Angioplasty is a procedure that is performed for widening the arteries that become constricted due to plaque deposits. The following HealthHearty article provides information on this procedure.
Arteries are blood vessels that carry oxygenated blood to various parts of the body. Atherosclerosis is a medical condition wherein the arteries become hard and constricted due to the accumulation of plaque deposits in the arterial walls. Problems arise when the blood supply becomes restricted due to narrowing of the arteries. For instance, blockage of coronary arteries (arteries that supply oxygenated blood to the heart) gives rise to chest pain (angina) and various distressing symptoms.
Angioplasty is a surgical procedure that is recommended when drug therapy doesn’t help in improving the blood flow. It was Dr. Charles T. Dotter, who introduced the concept of transluminal angioplasty in 1960s. The first peripheral balloon coronary angioplasty was performed by Dr. Andreas Gruentzig in 1977.
This is a percutaneous surgery intervention (PCI) that helps in restoring the blood flow to the heart in case of coronary artery disease. This surgery is also known as percutaneous transluminal coronary angioplasty (PTCA).
- The patient is administered local anesthesia so that he/she doesn’t feel pain during the procedure.
- To locate the blockage, a catheter is inserted into an artery, usually in the groin before it is threaded to the coronary arteries. A special dye that can be seen on X-rays is injected into the coronary arteries. This helps the doctors determine the site of blockage within the artery.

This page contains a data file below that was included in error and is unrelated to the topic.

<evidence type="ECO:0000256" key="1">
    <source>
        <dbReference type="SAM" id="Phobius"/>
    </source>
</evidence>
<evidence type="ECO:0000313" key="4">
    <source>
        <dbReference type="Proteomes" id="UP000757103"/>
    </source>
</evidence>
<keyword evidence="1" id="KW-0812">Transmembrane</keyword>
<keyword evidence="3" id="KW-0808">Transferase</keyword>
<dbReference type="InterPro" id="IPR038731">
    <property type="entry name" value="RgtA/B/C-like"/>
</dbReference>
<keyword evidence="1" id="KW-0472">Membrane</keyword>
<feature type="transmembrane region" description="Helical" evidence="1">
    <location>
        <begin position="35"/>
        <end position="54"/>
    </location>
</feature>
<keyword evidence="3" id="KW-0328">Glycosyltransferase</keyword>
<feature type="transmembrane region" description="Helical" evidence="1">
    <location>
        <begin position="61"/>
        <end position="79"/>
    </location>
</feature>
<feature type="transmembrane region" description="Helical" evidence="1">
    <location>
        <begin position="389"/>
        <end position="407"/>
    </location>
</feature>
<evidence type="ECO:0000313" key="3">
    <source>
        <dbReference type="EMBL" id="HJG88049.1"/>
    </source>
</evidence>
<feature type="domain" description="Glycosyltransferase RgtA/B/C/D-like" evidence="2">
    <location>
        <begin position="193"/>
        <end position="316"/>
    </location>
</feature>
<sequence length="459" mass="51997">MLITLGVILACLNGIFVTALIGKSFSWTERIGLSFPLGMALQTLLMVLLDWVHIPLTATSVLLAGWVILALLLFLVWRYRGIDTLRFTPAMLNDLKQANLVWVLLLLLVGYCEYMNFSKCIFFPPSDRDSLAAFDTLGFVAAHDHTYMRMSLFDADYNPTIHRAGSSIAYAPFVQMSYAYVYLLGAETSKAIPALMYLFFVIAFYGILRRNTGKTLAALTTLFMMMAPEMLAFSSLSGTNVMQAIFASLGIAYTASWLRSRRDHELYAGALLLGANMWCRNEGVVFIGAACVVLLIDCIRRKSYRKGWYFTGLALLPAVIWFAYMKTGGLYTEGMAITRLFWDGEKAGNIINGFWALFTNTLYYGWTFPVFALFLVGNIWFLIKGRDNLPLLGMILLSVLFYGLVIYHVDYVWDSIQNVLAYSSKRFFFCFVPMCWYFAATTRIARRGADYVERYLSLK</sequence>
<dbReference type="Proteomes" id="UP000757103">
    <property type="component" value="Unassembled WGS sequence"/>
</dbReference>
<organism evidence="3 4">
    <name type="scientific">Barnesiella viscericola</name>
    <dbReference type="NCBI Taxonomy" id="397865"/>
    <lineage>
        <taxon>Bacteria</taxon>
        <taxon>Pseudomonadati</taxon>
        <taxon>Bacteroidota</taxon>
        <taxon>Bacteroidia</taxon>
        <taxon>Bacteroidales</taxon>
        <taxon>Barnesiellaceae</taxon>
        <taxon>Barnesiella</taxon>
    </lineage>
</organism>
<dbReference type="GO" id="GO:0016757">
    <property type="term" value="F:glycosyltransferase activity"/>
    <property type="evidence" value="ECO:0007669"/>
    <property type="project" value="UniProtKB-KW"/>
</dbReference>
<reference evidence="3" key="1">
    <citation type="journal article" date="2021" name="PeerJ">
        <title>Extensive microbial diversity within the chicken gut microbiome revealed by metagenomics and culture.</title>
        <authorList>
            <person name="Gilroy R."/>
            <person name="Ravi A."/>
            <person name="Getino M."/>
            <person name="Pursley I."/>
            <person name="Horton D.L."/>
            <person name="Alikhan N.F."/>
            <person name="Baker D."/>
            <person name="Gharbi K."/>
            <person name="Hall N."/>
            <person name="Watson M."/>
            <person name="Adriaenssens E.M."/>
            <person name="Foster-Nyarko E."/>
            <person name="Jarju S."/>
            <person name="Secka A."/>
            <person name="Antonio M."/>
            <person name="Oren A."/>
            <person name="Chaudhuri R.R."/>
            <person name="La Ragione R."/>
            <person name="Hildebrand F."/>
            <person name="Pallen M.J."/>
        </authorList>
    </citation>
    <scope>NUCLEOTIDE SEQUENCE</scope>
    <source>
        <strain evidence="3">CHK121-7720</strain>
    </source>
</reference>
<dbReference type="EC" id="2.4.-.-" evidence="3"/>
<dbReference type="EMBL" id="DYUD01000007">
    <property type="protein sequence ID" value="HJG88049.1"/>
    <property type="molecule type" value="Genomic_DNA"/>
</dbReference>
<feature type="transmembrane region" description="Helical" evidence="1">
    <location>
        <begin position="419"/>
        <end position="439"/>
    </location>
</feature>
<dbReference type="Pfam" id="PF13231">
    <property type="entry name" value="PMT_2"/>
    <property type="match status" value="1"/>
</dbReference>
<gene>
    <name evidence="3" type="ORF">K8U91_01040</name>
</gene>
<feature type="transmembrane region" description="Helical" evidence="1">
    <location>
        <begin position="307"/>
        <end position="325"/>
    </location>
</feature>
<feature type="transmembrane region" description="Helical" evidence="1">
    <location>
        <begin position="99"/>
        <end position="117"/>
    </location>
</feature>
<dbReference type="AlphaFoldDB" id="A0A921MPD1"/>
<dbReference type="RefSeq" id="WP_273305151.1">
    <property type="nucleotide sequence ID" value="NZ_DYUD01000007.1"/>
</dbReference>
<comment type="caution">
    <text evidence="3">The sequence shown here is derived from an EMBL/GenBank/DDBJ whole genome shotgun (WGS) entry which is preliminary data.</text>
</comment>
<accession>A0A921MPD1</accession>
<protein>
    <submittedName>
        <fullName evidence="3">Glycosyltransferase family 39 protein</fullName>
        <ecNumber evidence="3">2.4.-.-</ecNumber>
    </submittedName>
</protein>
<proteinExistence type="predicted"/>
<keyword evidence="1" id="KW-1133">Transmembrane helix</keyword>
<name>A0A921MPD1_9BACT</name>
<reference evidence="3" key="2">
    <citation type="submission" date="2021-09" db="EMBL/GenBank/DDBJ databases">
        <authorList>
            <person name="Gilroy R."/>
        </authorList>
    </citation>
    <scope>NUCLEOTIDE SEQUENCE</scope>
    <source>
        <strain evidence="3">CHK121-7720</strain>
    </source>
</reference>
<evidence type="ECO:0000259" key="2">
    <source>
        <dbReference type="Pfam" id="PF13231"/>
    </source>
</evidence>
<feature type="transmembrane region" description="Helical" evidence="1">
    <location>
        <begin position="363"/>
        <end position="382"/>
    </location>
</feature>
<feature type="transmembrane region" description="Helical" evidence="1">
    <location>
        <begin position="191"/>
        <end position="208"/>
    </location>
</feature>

- An empty balloon catheter is inserted within the blocked artery. It is guided into the aorta with the help of the guide wire.
- When the catheter is inflated, it compresses the plaque in the arterial walls, thereby creating more space for the blood to flow.
- The balloon is deflated and removed. In some cases, a collapsed stent or a tiny mesh tube is inserted so that the artery remains open. The stent helps in preventing closure of an artery.
- A contrast dye is inserted again and any remaining blockages are checked.
The Risks Involved
The risks associated with this procedure include bleeding at the site of the catheter insertion or damage to the blood vessel. In some cases, blood clots might form within the stent. In rare cases, the patient might suffer from cardiac arrhythmia or dysrhythmia, stroke, or heart attack.
As we already know, angioplasty is a procedure that helps in widening blocked arteries in the body. Other common uses include:
- Opening up of aorta and its branches
- Widening blocked arteries in the legs and arms
- Widening the arteries in the kidneys in people affected by renal vascular hypertension
- Opening up of carotid artery that supplies blood to the brain
- Increasing flow in the graft or fistula to help improve dialysis
This is a simple procedure that is opted over a bypass surgery. It has a high success rate.
Disclaimer: The information provided in this article is solely for educating the reader. It is not intended to be a substitute for the advice of a medical expert.